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Village Board Unhappy With MP Rental Possibilities

Next public hearing scheduled for June 20

The former Keyspan building at 250 Old Country Road has been in the hands of developers to create a residential building, dating back to 2009. Originally, Mineola Properties LLC (MP) wanted to build condominiums on the site. Recently, they had a change of heart.

MP came before the Mineola Village Board on Wednesday, May 23, to change its current configuration of its proposed 345-unit complex from condominiums to rentals. MP legal council Kevin Walsh cited the market dip in condos as a reason for the change.

An additional hearing is scheduled for June 20.

One key sticking point during MP’s application process was a state mandate to set aside at least 10 percent of the units for affordable housing. According to village officials, the issue was whether to incorporate a state requirement for affordable housing set aside either on-site or off-site.

With the comparable Winston Manor project, that shifted from condos to rentals before the mandate was certified by the state. Polimeni International LLC, which was also in a subdivision jurisdiction tussle with Garden City, changed the configuration to rentals, citing market values showcased a better revenue source than condos.

“We believe that the proposal we made [in 2009] embraced the plan of revitalizing the downtown area,” Walsh said. “No one knows better [than Mineola] that we need to get people walking around downtown.”

The village has defined affordable housing as 80 percent of mean area income. There is also discussion about next generation and preferential choice for first responders in the project.

The building is located on the north side of Old Country Road, directly across from the Nassau County Legislature and Executive Building. Mineola Mayor Scott Strauss feels the project is far from approval.

“I’m fully supportive of the village’s master plan and its implementation,” Strauss said. “That being said, I don’t have an anything goes attitude. I will concede there are good plans out there, but they might not be good for Mineola. I feel the building is too high and in my opinion, it starts to create a little Manhattan. While I don’t favor a no-build option…a no-build is preferable to a bad build. What I’ve seen here tonight will not work.”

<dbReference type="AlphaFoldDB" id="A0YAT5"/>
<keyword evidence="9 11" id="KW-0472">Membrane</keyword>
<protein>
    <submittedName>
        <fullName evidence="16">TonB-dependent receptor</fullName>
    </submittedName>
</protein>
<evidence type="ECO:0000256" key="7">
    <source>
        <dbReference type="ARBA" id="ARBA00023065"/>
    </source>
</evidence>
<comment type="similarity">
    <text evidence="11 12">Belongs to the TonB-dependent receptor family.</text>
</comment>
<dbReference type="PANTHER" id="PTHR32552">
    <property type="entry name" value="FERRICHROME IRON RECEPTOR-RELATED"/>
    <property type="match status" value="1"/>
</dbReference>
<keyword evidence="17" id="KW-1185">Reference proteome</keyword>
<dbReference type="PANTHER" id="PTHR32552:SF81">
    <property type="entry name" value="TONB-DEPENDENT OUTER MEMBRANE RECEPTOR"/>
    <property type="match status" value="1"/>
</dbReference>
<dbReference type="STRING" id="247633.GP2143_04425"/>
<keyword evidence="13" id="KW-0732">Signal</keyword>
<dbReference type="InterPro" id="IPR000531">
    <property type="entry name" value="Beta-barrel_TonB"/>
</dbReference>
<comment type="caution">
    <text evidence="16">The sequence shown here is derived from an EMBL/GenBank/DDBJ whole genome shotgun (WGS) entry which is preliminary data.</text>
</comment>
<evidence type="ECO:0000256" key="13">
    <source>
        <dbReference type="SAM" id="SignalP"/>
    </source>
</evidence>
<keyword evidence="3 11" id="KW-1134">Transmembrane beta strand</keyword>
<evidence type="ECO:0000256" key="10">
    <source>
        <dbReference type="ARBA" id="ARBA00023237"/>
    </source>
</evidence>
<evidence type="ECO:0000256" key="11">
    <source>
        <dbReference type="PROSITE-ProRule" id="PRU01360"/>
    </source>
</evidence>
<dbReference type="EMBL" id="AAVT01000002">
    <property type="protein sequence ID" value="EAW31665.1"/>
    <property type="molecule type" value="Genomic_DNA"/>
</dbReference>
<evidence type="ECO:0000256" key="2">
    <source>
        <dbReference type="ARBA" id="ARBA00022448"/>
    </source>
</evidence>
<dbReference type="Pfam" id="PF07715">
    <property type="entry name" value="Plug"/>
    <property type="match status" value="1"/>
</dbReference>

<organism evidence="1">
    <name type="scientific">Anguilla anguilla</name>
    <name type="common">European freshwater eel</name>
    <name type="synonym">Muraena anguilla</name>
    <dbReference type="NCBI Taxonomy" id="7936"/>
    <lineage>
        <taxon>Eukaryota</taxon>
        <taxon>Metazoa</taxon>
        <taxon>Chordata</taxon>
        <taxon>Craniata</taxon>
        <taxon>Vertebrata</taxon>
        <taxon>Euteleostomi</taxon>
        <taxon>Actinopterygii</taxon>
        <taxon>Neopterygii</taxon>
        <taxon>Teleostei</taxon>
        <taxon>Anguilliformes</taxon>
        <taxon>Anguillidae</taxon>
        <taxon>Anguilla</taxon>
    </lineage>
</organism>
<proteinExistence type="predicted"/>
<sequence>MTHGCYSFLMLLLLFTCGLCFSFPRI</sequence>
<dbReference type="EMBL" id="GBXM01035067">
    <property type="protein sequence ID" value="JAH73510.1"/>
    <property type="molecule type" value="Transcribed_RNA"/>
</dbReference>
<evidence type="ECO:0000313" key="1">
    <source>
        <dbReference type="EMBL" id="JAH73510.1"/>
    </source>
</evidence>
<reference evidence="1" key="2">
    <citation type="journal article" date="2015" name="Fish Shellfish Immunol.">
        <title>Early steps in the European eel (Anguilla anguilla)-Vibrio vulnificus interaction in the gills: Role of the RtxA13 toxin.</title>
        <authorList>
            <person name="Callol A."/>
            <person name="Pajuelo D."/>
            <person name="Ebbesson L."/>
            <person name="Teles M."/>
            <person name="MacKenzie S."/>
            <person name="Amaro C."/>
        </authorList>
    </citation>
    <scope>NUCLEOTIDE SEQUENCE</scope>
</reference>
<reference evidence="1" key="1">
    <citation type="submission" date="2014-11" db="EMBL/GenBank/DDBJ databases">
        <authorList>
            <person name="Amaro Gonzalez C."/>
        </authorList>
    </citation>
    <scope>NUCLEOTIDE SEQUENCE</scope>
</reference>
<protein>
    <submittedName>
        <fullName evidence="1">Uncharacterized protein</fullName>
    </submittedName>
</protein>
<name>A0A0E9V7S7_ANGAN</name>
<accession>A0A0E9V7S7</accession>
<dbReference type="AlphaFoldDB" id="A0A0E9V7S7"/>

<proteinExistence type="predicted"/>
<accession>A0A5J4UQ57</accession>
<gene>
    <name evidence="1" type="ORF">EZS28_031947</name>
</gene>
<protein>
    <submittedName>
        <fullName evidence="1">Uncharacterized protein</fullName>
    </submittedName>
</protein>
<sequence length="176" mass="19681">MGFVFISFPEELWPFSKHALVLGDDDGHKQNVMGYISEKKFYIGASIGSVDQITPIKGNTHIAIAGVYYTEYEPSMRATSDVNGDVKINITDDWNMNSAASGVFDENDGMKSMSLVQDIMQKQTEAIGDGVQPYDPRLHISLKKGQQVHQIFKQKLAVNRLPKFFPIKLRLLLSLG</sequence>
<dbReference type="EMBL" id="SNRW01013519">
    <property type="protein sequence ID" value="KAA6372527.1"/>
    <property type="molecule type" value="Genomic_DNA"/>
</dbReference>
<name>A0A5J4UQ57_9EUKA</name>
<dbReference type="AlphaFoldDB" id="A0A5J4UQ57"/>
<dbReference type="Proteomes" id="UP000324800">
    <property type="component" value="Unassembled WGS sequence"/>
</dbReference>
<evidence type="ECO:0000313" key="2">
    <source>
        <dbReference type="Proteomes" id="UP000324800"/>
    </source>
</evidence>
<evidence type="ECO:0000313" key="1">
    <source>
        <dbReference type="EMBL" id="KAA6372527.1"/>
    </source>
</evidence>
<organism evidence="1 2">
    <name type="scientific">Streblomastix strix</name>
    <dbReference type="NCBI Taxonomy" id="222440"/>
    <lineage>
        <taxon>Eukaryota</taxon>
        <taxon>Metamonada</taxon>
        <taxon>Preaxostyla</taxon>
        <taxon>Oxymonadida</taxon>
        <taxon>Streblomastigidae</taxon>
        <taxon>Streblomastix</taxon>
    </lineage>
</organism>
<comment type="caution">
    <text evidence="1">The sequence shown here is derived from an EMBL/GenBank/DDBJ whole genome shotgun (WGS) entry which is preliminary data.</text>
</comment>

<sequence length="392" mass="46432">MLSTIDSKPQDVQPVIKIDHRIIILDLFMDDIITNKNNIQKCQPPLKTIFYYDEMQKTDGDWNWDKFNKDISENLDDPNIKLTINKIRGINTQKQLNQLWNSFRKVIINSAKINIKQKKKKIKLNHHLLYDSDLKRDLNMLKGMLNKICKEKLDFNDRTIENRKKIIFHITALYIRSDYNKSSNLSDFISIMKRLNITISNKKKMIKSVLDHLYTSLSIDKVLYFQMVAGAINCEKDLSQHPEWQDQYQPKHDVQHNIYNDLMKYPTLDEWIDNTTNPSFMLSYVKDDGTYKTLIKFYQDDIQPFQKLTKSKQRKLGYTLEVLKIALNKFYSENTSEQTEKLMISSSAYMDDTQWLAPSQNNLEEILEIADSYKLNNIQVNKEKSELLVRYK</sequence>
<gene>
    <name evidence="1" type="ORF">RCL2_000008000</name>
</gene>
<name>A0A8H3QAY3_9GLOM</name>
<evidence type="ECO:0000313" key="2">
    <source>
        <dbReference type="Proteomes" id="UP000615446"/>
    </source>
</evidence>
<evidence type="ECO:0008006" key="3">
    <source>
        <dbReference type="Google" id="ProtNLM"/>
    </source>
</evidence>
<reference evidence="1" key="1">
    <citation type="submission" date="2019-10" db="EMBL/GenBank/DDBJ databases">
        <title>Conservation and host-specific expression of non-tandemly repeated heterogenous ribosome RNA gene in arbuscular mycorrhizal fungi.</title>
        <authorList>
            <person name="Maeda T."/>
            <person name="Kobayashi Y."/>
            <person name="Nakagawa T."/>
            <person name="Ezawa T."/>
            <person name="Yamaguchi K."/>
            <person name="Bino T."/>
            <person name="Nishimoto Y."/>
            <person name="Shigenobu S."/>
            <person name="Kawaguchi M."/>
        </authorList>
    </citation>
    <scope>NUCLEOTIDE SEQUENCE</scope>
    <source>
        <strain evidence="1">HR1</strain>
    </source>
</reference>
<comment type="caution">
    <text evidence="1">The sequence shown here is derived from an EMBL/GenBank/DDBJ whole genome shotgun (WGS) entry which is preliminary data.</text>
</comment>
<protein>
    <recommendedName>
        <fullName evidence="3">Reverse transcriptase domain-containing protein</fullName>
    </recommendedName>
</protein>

On July 15, 2009, the board of trustees at the time said the building did not have enough on-site parking, resulting in spillover into local parking.  Last week, Walsh cited major architectural and occupancy changes to the project, indicating the building would hold 686 residents, an increase of 198 from its previous proposal in 2009 for a “townhouse-like” development.

The building would stand an extra 10 feet into the Mineola sky. The complex would hold 345 units, a 68-unit increase.

“I agree we’re all anxious to see it move forward, Trustee Paul Pereira said. “This can’t just be ‘go to Mineola. Height? Don’t worry about it. Density? Don’t worry about it.’ You went from 257 units to 345 units. I want this to all fit nicely, but I also don’t want this to become the haven for rentals and 100-foot buildings only.”

The village would have received $2.5 million in amenities if the application is approved, according to Walsh. The developers need to pay for the improvements to the streetscape.

“We have gotten rid of the three-bedroom units,” Walsh said.

Project architects decided to reorient the building, having it face and siphon traffic onto 3rd Avenue, rather than Old Country Road, according to lead architect Stephen Jacobs. The additional units that would be required under a rental configuration, would call for 1.5 parking spaces per unit.

“The folks for next generation housing are in one area of the building and will be integrated randomly throughout the process and will have access to all the amenites that everyone has,” Walsh said. “We ask only that [the board] keeps an open mind on project.”

Jacobs indicated that the building would also incorporate solar panels.

“The prior design had traffic flowing toward Old Country Road,” Jacobs said. “To put it on 3rd Avenue helps the flow.”

Trustee Larry Werther wanted developer Kevin Lalezarian to indicate on the record that he would not sell development rights to the property, much like Polimeni did with the Winston. Lalezarian obliged.

“If you’re looking for us to provide a guarantee that we will not sell an unbuilt project, I would say yes,” he stated.